Racism has been pretty easy to spot for most people. It felt like the sting of a lash on an enslaved person’s back and smelled like the charred flesh of a public lynching. Since those forms of racial oppression have become frowned upon, so the thinking goes, then we must have moved past racism.
Unfortunately, some Christians seem to believe racism is merely a relic of a bygone era.
In an admirable effort to reckon with its racial past, leaders at the Southern Baptist Theological Seminary formed a commission to examine the school’s racist founding and present their findings. The history, dating back to the mid-19th century, was as honest as it was tragic. For instance, all four original founders of the seminary held slaves, and one donor who saved the seminary from financial ruin earned his wealth through convict leasing. Yet the report stopped too soon. It ended in the mid-1960s, giving the impression that racism had, for the most part, ended with the civil rights movement.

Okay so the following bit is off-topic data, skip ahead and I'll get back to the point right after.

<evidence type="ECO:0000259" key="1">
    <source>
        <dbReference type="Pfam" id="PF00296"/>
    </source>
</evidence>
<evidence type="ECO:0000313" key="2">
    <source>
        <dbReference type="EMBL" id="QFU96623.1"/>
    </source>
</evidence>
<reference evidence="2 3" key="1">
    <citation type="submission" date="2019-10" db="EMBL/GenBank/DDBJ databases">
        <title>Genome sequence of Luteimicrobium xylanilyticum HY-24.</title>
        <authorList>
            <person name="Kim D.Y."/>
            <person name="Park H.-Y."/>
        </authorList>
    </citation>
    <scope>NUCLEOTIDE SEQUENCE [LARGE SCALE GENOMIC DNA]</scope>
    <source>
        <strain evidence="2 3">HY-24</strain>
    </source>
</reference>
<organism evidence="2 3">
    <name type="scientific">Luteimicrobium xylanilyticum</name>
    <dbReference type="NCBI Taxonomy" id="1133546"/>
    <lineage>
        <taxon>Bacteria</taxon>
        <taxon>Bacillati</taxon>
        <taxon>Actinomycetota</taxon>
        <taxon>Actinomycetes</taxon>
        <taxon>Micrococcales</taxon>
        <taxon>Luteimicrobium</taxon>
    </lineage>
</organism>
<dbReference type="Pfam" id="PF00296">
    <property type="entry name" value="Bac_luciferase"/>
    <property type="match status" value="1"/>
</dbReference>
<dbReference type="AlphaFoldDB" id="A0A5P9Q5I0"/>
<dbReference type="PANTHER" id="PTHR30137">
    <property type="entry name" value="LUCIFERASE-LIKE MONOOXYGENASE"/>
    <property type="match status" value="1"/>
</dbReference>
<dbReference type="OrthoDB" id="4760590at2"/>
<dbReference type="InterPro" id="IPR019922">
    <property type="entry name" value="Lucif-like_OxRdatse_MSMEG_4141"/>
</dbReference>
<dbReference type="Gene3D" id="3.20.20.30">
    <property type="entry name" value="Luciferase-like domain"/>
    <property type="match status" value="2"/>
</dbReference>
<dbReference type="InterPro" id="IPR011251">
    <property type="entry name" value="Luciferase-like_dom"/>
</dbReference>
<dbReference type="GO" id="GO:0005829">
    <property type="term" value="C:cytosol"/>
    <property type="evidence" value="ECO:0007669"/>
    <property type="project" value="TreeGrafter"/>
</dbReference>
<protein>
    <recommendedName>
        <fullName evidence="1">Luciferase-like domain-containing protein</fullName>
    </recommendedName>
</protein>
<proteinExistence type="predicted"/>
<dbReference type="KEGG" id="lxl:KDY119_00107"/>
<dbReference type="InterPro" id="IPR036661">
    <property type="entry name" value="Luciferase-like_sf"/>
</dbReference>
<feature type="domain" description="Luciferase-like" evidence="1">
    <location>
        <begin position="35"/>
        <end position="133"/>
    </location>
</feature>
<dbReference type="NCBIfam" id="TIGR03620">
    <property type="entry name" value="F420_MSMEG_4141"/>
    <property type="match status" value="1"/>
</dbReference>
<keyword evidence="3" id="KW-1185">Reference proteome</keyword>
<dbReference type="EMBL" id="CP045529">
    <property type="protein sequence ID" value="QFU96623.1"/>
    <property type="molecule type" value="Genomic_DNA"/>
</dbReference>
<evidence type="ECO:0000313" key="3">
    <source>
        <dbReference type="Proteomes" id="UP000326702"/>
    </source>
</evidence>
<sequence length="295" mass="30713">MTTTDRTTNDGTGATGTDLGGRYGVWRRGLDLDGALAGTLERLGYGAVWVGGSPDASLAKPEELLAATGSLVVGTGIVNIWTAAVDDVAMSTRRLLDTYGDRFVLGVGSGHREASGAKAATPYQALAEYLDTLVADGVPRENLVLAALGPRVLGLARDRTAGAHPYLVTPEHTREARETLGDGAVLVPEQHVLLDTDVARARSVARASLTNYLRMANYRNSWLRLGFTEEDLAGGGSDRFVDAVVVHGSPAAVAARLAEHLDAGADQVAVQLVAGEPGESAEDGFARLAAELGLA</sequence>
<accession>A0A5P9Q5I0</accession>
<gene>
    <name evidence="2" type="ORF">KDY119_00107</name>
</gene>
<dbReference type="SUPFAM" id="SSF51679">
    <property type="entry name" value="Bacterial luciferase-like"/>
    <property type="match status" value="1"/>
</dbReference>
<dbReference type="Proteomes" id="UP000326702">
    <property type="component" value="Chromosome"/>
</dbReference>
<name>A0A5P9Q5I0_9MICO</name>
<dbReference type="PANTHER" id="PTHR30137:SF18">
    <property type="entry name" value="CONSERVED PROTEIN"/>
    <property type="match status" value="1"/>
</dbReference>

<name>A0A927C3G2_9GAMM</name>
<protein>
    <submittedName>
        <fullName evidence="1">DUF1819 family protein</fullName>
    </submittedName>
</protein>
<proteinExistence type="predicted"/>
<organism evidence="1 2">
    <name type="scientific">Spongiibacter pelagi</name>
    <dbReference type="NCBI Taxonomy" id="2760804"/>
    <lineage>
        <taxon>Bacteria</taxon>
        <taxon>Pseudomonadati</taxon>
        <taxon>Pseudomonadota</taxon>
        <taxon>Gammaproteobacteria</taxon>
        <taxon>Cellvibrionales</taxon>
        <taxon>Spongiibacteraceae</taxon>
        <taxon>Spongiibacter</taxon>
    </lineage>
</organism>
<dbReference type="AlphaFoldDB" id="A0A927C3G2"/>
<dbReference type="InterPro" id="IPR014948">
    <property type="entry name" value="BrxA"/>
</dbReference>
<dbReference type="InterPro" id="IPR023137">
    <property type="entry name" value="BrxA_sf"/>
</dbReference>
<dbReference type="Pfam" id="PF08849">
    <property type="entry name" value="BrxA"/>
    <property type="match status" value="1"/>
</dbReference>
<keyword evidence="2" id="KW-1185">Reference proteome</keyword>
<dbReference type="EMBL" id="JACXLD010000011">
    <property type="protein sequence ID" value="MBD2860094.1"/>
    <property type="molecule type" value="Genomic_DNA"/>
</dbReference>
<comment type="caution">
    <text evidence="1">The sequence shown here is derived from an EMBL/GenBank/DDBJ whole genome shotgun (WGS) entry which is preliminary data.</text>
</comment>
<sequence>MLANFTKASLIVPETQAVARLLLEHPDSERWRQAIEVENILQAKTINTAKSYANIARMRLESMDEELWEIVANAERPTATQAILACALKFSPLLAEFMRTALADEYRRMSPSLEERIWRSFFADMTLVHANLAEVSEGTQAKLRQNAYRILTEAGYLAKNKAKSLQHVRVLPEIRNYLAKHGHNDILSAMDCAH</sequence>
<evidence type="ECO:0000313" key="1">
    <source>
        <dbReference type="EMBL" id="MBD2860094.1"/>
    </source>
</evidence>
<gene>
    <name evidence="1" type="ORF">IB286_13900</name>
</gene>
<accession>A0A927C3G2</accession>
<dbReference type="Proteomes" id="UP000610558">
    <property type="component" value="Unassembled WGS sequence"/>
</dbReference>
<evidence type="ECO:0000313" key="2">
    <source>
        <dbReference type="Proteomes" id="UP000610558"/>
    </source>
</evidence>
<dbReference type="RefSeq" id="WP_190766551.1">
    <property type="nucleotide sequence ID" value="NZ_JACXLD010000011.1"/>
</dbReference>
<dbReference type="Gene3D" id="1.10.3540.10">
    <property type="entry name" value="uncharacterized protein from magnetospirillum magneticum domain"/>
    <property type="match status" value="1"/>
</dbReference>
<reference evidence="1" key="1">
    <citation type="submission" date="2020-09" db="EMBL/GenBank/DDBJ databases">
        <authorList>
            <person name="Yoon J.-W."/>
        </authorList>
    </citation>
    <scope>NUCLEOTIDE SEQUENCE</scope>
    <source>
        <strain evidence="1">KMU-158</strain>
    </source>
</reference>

Christians who see racism as mainly a problem of the past often fail to see that they or other people of faith still hold negative views about people of certain races and ethnicities.
In a study conducted by the Public Religion Research Institute, 54 percent of white evangelicals indicated that the country becoming majority nonwhite by 2045 would have negative effects on the nation. But 79 percent of black Protestant respondents and 80 percent of Hispanic Protestants thought this demographic change would be good for the country.
It’s easier to believe racism is a problem of the past if you think of racism strictly in interpersonal terms, truncating the definition of racism.
Perspective: This Black History Month, don’t pretend racism has disappeared from the church https://t.co/J93JmhbEiY
— The Washington Post (@washingtonpost) February 2, 2019